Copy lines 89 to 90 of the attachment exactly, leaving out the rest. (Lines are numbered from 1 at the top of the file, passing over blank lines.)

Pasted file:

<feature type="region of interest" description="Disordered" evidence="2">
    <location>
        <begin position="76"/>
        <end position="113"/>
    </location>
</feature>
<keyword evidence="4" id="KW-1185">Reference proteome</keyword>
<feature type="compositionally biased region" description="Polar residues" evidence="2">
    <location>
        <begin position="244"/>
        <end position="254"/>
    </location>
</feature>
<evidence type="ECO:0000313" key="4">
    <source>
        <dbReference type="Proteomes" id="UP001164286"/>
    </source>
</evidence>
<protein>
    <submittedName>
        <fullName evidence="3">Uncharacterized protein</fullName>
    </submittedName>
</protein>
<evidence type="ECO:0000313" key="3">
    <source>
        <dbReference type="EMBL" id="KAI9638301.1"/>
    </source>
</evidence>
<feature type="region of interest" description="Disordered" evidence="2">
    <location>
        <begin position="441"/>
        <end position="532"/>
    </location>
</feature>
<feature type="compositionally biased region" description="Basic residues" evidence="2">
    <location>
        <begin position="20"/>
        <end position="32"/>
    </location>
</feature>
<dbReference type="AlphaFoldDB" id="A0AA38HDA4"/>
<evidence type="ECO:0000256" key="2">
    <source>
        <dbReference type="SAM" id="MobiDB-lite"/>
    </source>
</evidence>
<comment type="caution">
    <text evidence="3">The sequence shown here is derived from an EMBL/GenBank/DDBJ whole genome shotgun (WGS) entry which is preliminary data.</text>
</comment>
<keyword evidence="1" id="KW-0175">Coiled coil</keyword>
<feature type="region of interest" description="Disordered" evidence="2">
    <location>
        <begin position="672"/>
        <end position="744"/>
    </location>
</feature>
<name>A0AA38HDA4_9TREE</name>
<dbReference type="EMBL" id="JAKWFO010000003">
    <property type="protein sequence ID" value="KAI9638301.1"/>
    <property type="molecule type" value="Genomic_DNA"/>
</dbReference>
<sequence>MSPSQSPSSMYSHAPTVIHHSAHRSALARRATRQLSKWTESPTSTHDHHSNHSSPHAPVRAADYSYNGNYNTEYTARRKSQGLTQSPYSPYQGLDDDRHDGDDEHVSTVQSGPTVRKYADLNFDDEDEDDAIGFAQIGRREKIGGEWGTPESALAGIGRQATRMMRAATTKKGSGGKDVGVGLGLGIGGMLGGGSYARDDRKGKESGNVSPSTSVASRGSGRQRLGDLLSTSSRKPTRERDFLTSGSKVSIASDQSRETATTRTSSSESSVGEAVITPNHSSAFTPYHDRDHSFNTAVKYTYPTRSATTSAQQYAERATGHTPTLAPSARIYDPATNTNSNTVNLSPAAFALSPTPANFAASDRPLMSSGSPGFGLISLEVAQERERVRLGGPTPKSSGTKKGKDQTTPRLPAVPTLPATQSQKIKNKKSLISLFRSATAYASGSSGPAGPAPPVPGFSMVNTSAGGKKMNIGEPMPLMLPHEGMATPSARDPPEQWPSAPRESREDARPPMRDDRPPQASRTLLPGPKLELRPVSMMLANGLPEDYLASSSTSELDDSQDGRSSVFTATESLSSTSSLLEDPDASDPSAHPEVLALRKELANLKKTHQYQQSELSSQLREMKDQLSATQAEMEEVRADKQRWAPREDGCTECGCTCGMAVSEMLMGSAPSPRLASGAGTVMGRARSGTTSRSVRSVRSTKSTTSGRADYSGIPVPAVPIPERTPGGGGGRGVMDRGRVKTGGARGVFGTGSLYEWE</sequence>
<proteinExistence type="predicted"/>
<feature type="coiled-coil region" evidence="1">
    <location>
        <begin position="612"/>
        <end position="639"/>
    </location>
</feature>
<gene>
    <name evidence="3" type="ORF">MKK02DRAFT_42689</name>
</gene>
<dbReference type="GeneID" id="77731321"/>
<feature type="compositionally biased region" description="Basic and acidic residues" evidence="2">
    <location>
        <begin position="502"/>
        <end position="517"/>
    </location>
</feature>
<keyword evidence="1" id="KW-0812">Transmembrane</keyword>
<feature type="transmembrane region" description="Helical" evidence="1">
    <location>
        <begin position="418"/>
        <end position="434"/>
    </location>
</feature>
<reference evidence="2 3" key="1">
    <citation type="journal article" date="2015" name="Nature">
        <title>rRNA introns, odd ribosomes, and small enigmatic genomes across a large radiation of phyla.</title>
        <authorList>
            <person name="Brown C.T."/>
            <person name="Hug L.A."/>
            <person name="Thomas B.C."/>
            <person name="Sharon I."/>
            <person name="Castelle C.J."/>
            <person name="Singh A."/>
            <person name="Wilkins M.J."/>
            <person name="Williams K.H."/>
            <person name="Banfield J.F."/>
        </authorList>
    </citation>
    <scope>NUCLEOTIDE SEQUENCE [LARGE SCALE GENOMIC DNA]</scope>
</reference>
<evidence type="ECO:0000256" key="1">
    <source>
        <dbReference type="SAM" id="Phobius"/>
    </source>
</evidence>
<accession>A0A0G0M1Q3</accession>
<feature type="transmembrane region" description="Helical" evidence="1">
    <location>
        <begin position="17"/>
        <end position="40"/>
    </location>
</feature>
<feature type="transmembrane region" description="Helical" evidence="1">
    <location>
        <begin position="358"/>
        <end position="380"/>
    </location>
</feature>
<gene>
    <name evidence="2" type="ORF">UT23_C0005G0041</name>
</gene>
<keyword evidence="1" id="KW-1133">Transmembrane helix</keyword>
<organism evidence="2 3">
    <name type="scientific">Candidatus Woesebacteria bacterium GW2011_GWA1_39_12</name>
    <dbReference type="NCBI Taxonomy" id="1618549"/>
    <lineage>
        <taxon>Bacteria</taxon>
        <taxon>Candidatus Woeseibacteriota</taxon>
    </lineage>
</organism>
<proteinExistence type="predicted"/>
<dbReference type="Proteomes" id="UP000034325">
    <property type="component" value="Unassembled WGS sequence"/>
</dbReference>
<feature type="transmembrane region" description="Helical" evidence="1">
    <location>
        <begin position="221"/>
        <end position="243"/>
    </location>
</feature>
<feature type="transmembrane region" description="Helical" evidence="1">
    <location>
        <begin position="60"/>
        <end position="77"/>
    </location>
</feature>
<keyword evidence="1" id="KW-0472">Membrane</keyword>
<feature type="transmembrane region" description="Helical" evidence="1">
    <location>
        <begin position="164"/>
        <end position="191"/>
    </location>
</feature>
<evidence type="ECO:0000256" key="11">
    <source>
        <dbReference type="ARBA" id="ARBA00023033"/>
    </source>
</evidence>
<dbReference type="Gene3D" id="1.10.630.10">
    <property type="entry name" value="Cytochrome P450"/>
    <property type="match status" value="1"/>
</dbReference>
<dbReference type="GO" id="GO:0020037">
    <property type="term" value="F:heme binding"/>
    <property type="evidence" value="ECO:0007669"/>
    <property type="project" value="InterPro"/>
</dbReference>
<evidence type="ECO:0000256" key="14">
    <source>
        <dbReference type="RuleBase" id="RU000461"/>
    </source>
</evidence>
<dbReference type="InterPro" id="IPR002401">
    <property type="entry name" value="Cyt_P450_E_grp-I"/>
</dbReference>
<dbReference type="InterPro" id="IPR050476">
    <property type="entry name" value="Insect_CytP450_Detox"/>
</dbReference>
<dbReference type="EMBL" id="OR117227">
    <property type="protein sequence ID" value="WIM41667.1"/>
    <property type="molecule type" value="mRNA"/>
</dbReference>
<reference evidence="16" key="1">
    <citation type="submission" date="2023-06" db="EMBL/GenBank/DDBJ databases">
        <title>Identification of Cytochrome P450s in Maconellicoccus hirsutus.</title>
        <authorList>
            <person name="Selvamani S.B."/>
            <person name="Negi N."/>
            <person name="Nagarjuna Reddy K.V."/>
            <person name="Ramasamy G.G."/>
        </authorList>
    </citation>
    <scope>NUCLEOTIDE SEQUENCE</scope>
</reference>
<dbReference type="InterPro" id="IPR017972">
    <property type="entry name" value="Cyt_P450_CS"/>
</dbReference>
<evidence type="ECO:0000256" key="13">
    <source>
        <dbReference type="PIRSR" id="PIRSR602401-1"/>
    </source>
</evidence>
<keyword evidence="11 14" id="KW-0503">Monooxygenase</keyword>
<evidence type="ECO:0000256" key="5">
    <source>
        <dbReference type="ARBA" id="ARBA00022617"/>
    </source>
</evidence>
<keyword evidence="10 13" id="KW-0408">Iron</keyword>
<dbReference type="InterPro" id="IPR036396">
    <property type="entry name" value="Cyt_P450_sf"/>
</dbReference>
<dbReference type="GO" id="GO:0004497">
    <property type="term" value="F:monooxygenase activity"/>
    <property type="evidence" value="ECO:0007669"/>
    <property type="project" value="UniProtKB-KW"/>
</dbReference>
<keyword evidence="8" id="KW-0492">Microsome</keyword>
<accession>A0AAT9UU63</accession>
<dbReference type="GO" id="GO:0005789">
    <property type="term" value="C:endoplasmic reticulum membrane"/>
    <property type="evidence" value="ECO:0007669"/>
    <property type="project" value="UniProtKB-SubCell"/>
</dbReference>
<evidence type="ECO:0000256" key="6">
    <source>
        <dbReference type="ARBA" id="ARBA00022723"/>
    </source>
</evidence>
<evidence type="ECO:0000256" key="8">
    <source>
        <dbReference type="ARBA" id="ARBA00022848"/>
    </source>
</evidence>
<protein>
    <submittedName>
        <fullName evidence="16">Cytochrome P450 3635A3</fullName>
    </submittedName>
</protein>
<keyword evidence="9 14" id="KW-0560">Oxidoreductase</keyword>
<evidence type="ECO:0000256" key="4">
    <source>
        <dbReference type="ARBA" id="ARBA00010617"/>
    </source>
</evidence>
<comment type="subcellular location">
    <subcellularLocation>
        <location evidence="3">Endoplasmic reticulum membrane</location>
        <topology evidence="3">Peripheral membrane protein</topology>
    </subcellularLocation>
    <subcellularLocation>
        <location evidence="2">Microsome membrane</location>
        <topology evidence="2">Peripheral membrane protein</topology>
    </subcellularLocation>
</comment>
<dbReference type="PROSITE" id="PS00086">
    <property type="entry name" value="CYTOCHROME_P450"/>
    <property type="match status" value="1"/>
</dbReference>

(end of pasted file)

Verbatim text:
        <title>rRNA introns, odd ribosomes, and small enigmatic genomes across a large radiation of phyla.</title>
        <authorList>